What really cemented it for me was an incident in my college years. I was home for a weekend and went to services with the rents, cuz, you know, taxes. I was with my first wife at the time, and were driving up in our own car and we decide to smoke up a bit on the way. Not baked, just a buzz.

    So then there I am during the service and we get to the part where the congregation stands to recite the Apostles Creed. And for my whole life really, this has been like the church version of the Pledge of Allegiance, this thing you recite by rote while your mind wanders elsewhere. But this time was different. I was stoned and it was like hearing an old familiar tune for the first time in that state.

    It blew my mind.

    I remember thinking this is some crazy bullshit sci-fi. And then looking around at all the old farmers and such, and thinking and these people all really, literally, believe this shit!

    I think that’s when I moved from sorta, kinda, maybe halfway believe firmly into actual atheism. When I really, I mean really, thought good and hard about what I was being expected to swallow.

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    • One reason why I find Orthodox Judaism more moving than the Reform Judaidm I grew up with is that you feel more spirit in Orthodox congregations. Reform and Conservative services are dry even when they are trying to be lively. The Orthodox and the Ultra-Orthodox are really living a Jewish life. I have a lot of respect for them.

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      • Lee,
        yeah, you say that until you see the rabbi ogling his (male) partner in the back.
        or until you see the naked bribery and armtwisting that’s needed to live a “jewish life”.

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    • Its funny, when I read your passage, I honestly thought the part after “it blew my mind” was going to be a conversion story, towards faith.

      Because you are correct, the Bible stories ARE freaky weird. Unlike Mormons, traditional Christians have the advantage of our freaky stuff being embedded within the weave of the larger culture- its weird for Joseph Smith to find tablets and talk to an angel, but its perfectly reasonable for us to eat the flesh of a living God.

      But life, and our existence is freaky weird, innit? When physicists delve deeper and deeper into the truth of the universe, the stranger and more improbable it becomes. The more we search for an ultimate truth, the more elusive it becomes.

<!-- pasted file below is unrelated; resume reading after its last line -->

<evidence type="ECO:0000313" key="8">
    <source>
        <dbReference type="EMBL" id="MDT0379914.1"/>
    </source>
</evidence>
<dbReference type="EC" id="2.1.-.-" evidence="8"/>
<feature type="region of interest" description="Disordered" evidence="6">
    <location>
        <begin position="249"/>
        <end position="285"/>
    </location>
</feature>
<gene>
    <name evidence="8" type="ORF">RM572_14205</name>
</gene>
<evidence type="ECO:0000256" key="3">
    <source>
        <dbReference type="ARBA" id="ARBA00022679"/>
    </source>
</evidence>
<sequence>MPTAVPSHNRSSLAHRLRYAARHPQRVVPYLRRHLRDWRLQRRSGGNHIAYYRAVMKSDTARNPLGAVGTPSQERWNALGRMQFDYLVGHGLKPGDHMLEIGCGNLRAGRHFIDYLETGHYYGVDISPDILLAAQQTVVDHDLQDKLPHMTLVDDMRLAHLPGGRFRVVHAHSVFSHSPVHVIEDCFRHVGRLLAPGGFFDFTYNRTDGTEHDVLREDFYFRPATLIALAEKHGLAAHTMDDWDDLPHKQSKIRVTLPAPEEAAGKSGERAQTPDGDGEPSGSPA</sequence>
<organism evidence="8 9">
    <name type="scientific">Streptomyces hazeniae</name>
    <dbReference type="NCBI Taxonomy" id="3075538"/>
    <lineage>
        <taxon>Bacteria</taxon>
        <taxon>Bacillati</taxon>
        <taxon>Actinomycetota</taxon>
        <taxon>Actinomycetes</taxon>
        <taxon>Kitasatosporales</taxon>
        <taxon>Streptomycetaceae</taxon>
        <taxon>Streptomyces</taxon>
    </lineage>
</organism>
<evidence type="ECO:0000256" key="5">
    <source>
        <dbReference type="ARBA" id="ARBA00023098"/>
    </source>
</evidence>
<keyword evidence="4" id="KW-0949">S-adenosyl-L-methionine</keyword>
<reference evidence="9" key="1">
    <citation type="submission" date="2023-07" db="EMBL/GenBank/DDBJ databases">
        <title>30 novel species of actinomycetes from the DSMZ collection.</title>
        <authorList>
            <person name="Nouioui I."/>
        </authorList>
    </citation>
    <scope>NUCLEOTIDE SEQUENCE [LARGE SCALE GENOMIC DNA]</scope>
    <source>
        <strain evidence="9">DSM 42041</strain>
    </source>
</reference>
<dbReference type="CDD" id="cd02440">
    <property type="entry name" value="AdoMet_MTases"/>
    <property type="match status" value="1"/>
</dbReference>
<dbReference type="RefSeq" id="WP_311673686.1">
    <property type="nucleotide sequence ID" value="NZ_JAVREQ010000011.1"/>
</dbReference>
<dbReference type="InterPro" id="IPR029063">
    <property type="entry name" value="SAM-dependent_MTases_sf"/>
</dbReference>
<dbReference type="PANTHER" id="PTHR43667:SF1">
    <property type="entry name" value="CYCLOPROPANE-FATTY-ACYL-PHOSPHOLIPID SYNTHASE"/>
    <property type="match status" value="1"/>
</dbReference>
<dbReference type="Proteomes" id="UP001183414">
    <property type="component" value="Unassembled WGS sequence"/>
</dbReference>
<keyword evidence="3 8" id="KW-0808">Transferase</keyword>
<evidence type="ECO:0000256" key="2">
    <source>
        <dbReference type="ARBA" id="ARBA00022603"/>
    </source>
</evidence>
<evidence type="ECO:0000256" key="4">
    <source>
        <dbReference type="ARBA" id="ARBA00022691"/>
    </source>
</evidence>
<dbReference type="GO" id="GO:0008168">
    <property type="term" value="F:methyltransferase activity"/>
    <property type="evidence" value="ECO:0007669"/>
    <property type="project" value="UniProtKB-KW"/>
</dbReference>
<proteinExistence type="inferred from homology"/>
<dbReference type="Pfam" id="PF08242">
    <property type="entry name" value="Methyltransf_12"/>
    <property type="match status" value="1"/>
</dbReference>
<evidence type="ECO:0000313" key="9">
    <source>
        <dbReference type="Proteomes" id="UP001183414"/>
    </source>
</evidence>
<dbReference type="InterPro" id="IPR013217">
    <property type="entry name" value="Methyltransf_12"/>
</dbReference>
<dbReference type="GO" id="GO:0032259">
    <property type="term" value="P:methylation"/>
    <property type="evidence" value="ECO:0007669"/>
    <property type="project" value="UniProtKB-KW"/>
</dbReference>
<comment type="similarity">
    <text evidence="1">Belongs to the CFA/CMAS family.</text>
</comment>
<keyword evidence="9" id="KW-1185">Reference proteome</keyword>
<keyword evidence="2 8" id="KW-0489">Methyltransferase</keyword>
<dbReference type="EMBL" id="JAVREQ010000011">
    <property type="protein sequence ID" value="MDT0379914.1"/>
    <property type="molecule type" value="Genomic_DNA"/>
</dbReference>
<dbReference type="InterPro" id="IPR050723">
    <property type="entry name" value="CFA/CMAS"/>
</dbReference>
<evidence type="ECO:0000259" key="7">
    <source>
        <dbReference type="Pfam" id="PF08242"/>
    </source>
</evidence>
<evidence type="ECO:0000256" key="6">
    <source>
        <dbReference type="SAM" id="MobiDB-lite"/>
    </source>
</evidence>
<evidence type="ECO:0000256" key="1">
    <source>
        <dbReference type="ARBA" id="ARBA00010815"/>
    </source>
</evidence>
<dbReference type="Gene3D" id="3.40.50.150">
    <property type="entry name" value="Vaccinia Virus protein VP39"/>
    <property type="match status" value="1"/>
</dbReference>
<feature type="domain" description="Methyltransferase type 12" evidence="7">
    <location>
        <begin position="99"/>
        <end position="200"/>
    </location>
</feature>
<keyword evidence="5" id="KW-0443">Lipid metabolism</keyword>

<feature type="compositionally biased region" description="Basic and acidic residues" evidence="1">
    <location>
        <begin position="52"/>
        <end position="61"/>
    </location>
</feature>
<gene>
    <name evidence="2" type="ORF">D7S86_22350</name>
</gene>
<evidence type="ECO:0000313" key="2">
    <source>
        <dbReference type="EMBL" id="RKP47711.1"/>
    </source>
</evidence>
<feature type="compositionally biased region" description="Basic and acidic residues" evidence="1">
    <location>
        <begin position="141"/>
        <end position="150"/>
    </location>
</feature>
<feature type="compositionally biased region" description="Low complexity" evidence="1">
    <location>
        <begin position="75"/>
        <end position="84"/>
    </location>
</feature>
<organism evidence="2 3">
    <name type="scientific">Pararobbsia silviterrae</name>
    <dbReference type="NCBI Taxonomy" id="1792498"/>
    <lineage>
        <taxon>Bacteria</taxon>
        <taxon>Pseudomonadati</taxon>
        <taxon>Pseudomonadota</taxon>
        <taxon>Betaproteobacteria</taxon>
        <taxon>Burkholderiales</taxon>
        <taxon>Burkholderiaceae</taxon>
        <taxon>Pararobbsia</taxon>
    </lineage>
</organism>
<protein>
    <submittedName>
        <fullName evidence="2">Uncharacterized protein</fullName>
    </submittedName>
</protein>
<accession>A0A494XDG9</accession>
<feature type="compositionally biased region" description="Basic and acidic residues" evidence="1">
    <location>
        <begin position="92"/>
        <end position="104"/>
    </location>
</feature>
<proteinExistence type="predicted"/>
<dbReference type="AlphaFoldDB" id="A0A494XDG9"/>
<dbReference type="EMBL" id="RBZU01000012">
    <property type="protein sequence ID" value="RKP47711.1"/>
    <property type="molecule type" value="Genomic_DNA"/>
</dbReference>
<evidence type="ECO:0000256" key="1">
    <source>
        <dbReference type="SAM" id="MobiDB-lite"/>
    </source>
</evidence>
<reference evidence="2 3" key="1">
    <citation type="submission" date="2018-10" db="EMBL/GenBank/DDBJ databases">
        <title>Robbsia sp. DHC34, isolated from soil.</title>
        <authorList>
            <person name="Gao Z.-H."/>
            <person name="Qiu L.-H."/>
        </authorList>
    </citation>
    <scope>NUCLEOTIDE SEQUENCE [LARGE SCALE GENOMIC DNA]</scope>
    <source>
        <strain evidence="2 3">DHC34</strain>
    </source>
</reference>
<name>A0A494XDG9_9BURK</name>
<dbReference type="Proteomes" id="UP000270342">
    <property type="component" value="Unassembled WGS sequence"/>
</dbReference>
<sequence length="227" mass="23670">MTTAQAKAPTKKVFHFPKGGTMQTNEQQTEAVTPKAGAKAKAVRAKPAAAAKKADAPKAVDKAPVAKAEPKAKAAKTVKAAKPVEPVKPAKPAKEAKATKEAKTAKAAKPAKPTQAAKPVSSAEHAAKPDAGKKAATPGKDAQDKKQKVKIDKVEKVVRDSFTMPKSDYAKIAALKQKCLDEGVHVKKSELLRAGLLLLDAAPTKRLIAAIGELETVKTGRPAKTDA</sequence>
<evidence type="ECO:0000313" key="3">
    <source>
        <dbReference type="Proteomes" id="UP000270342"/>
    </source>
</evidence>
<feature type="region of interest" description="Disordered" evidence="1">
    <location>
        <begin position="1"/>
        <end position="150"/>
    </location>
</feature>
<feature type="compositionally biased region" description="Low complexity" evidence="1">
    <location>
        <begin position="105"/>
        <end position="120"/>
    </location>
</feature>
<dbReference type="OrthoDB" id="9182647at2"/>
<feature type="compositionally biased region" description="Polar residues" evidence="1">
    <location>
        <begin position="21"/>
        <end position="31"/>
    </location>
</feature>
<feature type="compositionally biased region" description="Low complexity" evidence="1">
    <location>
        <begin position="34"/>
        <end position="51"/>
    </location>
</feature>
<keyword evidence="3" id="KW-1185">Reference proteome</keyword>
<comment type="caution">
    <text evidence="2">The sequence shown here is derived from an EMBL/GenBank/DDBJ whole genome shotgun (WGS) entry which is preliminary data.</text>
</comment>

I think that really that’s what the struggle is about- how to come to terms with an existence that doesn’t present us with neat clearly delineated purpose, or a framework of unobjectionable reality, save one- we are mortal and our existence here will inevitably come to an end.

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    • One crucial thing here: the move from thinking of oneself as religious (because that’s what everyone around you does) to atheist is often a profound and spiritual experience; a revelation; and akin to the revelations the religious claim to experience.

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      • To some. Honestly, I think there’s a switch in the human brain that allows such belief in the first place. As far as I can tell, I never believed. I hoped, at times. Wished, at times.

        But whatever allows people to believe? I don’t have it.

        I’ve seen real faith, real belief in God. I lack the capacity for that. I didn’t fall away from my Lutheran upbringing — even as a kid, I was just following the forms.

        Makes me really curious about those experiments that can stimulate such feelings (can’t recall if it was a certain drug or electrical stimulation or what). I wonder what it’s like to feel a connection to something divine. Then I wonder if that’ll change who I am, you know?

        And while I have tons of faults, I am happy with who I am.

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  19. I’m skeptical of your offhand grouping of miracles and God in the same epistemological category:
    A) Miracles are absurd, while the existence of God is at worse an unknowable question
    B) Many believers (eg, me) believe because they do have personal experiences of God, not because of 2nd hand testimony

    I suggest some William James as a useful counterpoint to Hume.